GVSU partners in IREX international student exchange program

GV partners in IREX international student exchange program

By Tylee Bush | 4/2/18 12:10am

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GVL / Courtesy - Padnos International Center

Grand Valley State University is actively pursuing opportunities to diversify its campus and give students a global perspective. As part of this initiative, each semester, GVSU will host international students sponsored through the International Research and Exchanges Board (IREX) student exchange program.

The IREX student exchange involves a network of universities across the globe that partner to allow students to experience a semester or a year of their education on a different campus in a different country. This program is funded by the U.S. Department of State, along with other initiatives, including the Fulbright scholarships, Institute of International Education and American Council on Education programs.

GVSU submits a bid to the IREX program, outlining the university's unique offerings and the benefits a student receives from studying here, including career services, counseling, athletics, residence halls, versatile programs and more. Meanwhile, students in other countries across the globe apply through the U.S. Embassy office in their country to be a part of the exchange program. 

Once a fitting student has been paired with GVSU, they must apply and meet all standard academic requirements in order to be accepted. Upon acceptance, the student packs their bags and embarks on a journey that usually takes them around the world right here to GVSU's Allendale Campus. Students either study for one semester or one full year at GVSU, with the Department of State sponsoring their expenses, including transportation, tuition, housing and books.

Kate Stoetzner, director of international student and scholar services at the Padnos International Center, becomes the exchange student's liaison and mentor during their time here.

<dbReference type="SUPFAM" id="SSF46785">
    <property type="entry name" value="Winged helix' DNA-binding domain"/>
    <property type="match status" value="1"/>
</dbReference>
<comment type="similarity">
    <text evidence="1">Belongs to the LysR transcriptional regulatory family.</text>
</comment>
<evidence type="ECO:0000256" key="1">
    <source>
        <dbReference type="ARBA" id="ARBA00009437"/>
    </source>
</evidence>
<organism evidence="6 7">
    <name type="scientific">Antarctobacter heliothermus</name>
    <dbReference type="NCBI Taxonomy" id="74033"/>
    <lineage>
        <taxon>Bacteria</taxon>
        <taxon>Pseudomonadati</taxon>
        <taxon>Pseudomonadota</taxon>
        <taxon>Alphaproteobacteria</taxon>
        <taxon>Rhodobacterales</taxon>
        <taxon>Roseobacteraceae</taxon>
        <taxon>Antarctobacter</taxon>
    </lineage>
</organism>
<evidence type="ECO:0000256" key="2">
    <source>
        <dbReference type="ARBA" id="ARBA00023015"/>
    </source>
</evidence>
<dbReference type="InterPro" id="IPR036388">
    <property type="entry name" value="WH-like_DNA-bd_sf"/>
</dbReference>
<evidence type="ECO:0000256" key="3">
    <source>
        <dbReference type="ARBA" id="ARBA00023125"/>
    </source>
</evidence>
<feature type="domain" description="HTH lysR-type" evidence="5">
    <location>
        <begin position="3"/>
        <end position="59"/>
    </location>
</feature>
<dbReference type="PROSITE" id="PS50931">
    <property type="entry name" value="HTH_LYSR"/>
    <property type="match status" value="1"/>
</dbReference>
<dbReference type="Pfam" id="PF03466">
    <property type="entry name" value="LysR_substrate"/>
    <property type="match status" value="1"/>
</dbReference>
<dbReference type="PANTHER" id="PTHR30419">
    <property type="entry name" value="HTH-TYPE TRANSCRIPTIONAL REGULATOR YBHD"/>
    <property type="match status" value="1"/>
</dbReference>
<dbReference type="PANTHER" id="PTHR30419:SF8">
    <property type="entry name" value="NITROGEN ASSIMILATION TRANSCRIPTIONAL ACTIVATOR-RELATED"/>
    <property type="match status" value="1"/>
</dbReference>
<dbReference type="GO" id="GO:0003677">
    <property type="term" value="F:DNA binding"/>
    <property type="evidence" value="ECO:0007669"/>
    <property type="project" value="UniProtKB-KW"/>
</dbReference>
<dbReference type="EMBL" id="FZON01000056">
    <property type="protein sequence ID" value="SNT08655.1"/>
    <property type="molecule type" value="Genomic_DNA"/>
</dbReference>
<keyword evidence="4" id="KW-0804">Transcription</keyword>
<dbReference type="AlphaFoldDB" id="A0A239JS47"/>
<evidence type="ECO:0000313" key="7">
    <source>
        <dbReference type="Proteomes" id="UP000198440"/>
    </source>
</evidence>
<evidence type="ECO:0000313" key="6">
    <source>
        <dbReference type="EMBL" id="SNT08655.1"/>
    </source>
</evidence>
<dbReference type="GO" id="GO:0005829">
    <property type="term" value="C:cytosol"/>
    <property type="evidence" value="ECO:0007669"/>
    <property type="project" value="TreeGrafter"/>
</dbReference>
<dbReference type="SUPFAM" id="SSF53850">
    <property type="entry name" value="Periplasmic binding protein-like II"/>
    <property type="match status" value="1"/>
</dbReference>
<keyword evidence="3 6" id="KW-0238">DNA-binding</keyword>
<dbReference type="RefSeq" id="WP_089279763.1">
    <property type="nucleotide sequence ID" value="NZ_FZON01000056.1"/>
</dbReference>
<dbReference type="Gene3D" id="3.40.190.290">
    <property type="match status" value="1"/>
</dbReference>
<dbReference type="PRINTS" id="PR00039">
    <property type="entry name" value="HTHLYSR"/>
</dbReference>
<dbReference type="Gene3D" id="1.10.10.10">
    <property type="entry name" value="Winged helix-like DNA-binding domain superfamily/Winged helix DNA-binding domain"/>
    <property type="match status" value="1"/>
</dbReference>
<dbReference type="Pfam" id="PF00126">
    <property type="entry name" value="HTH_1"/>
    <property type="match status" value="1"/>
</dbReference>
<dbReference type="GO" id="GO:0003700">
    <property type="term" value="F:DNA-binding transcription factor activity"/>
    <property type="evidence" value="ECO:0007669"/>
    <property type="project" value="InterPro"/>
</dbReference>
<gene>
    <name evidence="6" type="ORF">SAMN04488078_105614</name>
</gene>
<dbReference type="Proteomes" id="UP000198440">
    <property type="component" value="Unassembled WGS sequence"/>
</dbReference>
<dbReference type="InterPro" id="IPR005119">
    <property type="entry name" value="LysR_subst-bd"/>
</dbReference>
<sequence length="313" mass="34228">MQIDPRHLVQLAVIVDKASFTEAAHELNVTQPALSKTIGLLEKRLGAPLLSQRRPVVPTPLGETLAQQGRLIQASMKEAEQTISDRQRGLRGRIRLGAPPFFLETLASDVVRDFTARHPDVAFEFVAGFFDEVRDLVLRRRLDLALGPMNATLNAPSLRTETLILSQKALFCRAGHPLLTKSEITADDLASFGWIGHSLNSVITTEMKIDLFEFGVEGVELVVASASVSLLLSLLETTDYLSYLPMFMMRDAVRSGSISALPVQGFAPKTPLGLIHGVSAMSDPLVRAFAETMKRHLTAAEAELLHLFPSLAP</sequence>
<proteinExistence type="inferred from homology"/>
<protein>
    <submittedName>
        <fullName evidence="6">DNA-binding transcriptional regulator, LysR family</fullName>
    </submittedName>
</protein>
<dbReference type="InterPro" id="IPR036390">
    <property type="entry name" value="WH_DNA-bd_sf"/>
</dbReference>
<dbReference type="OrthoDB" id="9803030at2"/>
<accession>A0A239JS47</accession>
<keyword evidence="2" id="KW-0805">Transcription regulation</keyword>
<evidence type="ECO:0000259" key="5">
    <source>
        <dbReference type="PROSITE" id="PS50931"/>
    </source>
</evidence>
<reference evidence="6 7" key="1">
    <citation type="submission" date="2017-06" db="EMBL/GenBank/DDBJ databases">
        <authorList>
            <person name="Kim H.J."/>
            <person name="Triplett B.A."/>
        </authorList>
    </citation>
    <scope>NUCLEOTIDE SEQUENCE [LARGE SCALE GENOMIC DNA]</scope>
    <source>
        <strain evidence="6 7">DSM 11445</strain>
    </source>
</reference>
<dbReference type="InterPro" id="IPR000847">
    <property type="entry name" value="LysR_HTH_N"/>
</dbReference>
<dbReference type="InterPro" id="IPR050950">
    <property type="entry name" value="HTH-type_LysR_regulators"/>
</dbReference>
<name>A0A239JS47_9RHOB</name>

Stoetzner has been in her role since 2001 and has had the pleasure of welcoming and supporting countless IREX exchange students. She has seen students come through the program from a variety of nations, including Serbia, Morocco, Montenegro, Russia, Ukraine, Pakistan, Uzbekistan, Nepal, Libya, Honduras, Jordan, Yemen, Oman, Palestine and more. 

"We move around geographically and touch a lot of the programs," Stoetzner said.

She has also witnessed some incredible success stories from these students and their experiences at GVSU. For example, a recent IREX exchange student was the first one to be sponsored from Uzbekistan. After his sponsored exchange year, he applied to return to GVSU to complete his bachelor’s degree. Following in his footsteps, his brother came to GVSU for his undergrad, and another one of his brothers and his cousin are currently enrolled at the university.

"That's the best example of how this could work," Stoetzner said. "We put the word out and somebody comes here, has a fabulous time and becomes an advocate."

Stoetzner said GVSU doesn't have a specific recruiter dedicated to the country of Uzbekistan, or many of the other countries in the IREX program, so sending a student back who had a positive experience at the university and can spread the word is a great benefit of being involved in this program. 

"We now have a trend of people in Uzbekistan who know about Grand Valley and have heard positive things about our campus," she said.

Another IREX exchange program success story comes from Nepal. Stoetzner said the IREX program coordinator in Nepal is a disability rights advocate who looks for students who might not have a chance to go to the U.S. without this program. 

Stoetzner finds the IREX coordinator in Nepal's work admirable. 

"I don't know her, haven't met her, but I think very highly of her," she said.

Twice now she has sent Nepalese students to GVSU who were deaf. These students were enrolled at the University in Kathmandu, and without the IREX program, they might never have had an opportunity such as this.

"In many, many countries, if you have a disability, your opportunities are limited. There's not a lot of support," Stoetzner said. She is grateful that through IREX and GVSU, these students were able to receive exceptional care and experiences.  

These students have allowed for growth and expansion in GVSU's capabilities as well. Faculty, administration and students alike all benefit from having these students in their classrooms.

Stoetzner said the students knew written English but spoke a different sign language, a communciation obstacle that had to be overcome. 

"It broke a lot of barriers for us at Grand Valley as we tried to support these students," Stoetzner said. 

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